from Te Aratiatia
Dot was wearing her ugliest skirt, a dull washed-out grey that looked dusty in the light and was itchy to the touch, but good to protect against gorse or, in this case, angry chicken claws. She hitched it up as she marched across the backyard to the henhouse, hearing them stir despite the sun still waking. She had hardly slept, feeling guilty in her old lumpy bed that she missed her hard flat bed of Wellington, upset that her sister had waited for hours at the hospital with a bleeding, oozing wound. Making them breakfast was the least she could do. They would be busy while Amiria was recovering anyway. Show that stupid Tu she still knew how to farm; she remembered where she came from.
The chickens were not happy. She could hear them screeching from a distance. Were they always that loud? For a moment Dot wondered if perhaps Tu was right and she had become spoiled. Get it together, Dottie. You can collect enough eggs from frazzled chickens for breakfast.
She didn’t see it until it was too late. A big black mass stalked around the back of the henhouse, searching for an entry point. The hens shrieked. Dot froze. There wasn’t anything to hide behind, nothing around to grab and use as a weapon.
The dog was huge but skeletal. Patches of fur left its thick skin bare. Was that foam at its mouth or was it her imagination? The teeth – the teeth were bared. It could snap through her.
It hadn’t noticed her yet.
Very slowly, Dot took a step back. It kept trying to get into the henhouse where the chickens squawked and squawked, snapping and ripping at the wood, manic. It managed to pull away an old board that was rotting, and the screeching got louder. One of the younger hens tried to escape through the new hole but there was a sickening and wet crunch as the dog caught it by the neck. The hen was a mess of gore and feathers in seconds. She should have run while the dog was distracted but she couldn’t bear the thought of it taking another chicken. They only had six, now five. But the little one wasn’t enough. Dad would be awake soon, and Tu. They would know what to do.
But the dog was so hungry. It shoved its snout into the hole, ripping it open further and another hen began screeching louder than the rest. Dot ran at the dog, screaming and waving her arms to try make herself look bigger, hoping it would bring the others to her aid. Dad slept with a shotgun.
The dog paid her no attention until she smacked it on the side of the head, her hand in the kete in an attempt at safety. It fell like paper, releasing the chicken from its jaws. Bloodied and stunned, the chicken lay at the open hole to the henhouse. Dot stood in front of it and the hole, waving, screaming. But the dog was too hungry to feel scared. It launched at her, catching her right hand, ripping through the thick, strong flax of the kete. The teeth were sharp like a dull blade, pressing and piercing her skin, scraping her knuckles. She screamed louder, pulled her hand out from the kete and the teeth.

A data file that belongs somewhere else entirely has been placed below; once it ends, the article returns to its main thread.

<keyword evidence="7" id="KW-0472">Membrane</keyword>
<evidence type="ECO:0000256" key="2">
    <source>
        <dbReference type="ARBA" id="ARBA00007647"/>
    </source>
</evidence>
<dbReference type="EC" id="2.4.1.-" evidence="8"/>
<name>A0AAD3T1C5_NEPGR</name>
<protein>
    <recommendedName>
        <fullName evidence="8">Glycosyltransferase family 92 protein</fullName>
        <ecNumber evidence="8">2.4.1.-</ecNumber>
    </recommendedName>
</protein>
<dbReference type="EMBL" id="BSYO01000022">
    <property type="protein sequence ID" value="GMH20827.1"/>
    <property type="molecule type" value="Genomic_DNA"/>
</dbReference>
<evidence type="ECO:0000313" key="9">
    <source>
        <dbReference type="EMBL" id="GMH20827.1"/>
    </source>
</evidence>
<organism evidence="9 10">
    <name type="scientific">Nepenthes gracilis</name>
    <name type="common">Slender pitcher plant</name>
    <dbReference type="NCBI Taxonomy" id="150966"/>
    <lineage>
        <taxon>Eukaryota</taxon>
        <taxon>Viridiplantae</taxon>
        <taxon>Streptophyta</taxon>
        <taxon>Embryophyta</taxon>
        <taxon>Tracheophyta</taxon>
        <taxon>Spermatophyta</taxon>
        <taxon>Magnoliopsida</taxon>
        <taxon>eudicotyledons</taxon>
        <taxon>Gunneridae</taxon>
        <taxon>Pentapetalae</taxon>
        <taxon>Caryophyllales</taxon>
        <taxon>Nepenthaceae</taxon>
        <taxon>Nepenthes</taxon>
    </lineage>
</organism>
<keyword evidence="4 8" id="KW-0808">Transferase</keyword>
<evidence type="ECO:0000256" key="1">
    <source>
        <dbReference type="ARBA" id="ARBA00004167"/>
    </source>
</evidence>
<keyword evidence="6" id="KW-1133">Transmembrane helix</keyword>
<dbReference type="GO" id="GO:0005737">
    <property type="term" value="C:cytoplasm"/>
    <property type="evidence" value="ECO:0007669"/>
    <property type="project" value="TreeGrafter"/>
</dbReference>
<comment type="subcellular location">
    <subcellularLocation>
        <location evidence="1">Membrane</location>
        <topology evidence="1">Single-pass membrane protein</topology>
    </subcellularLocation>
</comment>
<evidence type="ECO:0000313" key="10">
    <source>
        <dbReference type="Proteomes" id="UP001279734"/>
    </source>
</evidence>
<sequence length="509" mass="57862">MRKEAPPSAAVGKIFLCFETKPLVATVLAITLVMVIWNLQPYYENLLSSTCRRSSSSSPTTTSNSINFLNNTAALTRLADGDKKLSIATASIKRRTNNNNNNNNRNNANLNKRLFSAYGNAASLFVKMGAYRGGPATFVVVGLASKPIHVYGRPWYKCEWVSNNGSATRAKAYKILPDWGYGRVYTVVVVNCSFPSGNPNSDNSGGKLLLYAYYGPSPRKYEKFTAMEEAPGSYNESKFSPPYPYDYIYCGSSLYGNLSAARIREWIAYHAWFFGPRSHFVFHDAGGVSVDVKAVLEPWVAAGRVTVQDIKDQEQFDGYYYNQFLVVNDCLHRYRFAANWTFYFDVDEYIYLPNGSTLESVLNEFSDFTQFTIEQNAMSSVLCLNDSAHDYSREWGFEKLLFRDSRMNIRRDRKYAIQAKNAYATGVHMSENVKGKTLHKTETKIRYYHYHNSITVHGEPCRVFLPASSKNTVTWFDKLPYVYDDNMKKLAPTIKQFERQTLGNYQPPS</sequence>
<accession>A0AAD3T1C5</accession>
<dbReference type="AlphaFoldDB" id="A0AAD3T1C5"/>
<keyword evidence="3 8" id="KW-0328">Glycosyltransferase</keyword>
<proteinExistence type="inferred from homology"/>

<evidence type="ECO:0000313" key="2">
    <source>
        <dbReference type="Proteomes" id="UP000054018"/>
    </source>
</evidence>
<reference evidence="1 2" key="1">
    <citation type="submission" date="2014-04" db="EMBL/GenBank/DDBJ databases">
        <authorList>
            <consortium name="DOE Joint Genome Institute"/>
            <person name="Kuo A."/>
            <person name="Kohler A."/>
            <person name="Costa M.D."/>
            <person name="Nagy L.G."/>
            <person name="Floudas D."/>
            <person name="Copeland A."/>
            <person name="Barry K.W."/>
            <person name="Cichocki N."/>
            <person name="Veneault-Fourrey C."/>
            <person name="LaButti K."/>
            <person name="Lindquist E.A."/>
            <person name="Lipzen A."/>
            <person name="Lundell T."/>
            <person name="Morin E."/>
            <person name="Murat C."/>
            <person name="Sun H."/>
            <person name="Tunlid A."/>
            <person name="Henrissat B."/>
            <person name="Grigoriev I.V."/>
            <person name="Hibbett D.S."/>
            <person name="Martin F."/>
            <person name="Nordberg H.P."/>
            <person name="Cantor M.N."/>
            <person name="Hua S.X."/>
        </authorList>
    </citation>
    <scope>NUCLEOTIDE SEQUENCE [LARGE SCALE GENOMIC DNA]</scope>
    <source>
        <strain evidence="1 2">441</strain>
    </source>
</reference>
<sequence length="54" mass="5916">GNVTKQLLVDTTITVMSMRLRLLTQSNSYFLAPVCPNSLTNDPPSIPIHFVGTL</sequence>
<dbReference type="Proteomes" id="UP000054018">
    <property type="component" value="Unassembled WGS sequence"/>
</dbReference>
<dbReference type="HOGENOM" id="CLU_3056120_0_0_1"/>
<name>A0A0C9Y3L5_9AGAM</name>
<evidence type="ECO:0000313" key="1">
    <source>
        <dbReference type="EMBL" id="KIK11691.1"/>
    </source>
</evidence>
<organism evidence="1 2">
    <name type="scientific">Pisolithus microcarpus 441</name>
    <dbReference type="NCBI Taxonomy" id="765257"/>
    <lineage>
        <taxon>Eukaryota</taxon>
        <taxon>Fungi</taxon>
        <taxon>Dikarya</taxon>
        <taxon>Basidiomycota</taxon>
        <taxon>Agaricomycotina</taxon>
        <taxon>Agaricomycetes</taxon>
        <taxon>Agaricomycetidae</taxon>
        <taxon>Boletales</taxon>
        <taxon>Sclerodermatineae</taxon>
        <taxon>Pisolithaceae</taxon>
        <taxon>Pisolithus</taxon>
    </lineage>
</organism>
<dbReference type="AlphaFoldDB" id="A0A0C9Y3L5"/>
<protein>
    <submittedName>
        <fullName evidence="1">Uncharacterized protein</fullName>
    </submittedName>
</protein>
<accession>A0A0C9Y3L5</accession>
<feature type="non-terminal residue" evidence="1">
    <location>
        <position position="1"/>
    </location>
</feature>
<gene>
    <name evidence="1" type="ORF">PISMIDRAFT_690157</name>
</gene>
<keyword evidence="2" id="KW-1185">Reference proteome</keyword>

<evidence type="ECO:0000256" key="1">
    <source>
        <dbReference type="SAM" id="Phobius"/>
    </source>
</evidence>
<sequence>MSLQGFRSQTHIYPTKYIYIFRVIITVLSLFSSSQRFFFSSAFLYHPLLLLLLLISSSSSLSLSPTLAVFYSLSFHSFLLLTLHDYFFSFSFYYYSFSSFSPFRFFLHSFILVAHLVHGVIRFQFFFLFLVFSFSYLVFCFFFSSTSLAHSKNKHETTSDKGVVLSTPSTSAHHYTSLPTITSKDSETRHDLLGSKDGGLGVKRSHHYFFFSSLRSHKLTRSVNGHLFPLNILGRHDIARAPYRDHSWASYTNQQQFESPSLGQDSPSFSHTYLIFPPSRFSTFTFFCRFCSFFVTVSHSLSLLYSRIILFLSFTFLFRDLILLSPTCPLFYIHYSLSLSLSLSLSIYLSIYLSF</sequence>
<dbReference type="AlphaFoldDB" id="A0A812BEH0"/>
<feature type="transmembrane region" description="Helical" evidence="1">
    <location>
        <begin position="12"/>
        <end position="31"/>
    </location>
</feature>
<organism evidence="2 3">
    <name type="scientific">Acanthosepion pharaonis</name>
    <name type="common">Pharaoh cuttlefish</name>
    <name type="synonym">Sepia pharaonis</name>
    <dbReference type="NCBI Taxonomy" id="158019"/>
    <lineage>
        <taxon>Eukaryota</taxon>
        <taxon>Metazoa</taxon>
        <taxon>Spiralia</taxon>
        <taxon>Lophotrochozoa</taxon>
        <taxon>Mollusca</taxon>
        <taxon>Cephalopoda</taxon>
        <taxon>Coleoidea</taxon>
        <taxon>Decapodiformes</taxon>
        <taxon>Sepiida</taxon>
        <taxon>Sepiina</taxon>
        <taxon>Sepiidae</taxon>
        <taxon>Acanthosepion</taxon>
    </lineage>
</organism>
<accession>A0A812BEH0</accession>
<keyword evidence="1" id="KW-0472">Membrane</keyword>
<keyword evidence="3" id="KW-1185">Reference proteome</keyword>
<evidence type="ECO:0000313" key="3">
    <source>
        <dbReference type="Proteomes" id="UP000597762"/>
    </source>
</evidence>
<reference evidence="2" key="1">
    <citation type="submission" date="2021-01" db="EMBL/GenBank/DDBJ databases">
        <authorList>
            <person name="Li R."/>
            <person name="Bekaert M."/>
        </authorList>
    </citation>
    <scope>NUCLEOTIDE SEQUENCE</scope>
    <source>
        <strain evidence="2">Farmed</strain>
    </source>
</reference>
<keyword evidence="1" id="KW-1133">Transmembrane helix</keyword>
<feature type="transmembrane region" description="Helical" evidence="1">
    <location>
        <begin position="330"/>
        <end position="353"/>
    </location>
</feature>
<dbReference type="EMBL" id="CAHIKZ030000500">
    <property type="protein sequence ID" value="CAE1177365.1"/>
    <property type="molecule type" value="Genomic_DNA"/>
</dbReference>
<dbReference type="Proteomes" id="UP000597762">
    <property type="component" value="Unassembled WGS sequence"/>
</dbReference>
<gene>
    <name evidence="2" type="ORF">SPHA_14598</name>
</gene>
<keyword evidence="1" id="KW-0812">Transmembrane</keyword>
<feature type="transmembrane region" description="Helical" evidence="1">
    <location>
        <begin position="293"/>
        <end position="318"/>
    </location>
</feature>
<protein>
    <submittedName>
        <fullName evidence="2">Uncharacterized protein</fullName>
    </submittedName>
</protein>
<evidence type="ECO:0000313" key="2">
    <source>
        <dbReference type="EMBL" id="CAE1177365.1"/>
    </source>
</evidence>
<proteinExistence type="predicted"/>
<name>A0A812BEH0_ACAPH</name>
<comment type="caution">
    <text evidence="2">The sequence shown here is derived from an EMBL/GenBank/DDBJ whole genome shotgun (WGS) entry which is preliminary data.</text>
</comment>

There was nowhere to go. She raised her arms over her face to try protect herself, but the dog ripped into her arm and yanked, pulling her to the ground where it sought a better hold. How did such a skinny dog have so much strength? It latched onto her bloodied hand, dragging her away from its easier meal.
Dot put all her strength into her weaker arm to bat the dog’s head, but the teeth just ripped along her knuckles into her fingers at the force of the impact, holding tight.
A loud bang.
The chickens began to settle.
Heavy, hurried footsteps.
The air was still hot from yesterday’s sun but Dot shook as she removed her hand from the still dog’s mouth. She didn’t protest as her father picked her up and carried her back to the house. Tu stayed behind and another shot cracked the air. Best to be safe.
Dot cradled her injured arm and hand against her chest. She felt the warm blood seep in. She’d seen blood before, lots of it. But she didn’t want to look down. Couldn’t. It felt like a lot of blood. Someone would tell her if it was a lot of blood, right?
The air felt electrified, or was it just the adrenaline? Everyone ran around her, dizzying her. They sounded panicked. Were they panicked? Her mother carefully took her hand and began to clean the wounds.
She couldn’t feel the pain. That was a bad sign, wasn’t it? She was going into shock. Don’t go into shock. Think about … anything. Think about anything. What will Sandy’s face look like when she tells her she fought off a wild dog? And Phillip? What a laugh! Well, Phillip, I fought off a wild dog. Don’t do that every day!
Her fingers. She couldn’t feel her fingers.
The pain. There it was. The water seeped in and stung and burnt. Dot screamed and remembered how to breathe. Amiria ambled off and returned with a piece of leather for her to bite on. Dot did so, the earthy, animal taste on her tongue.
The room was silent.
There was something wrong.
No one said a word.
ABOUT THE AUTHOR
Mel Cleary has completed her MA in Creative Writing at Te Pūtahu Tuhi Auaha o te Ao, IIML. Her piece is an excerpt from the chapter ‘Counting Chickens’ of her MA project Te Aratiatia.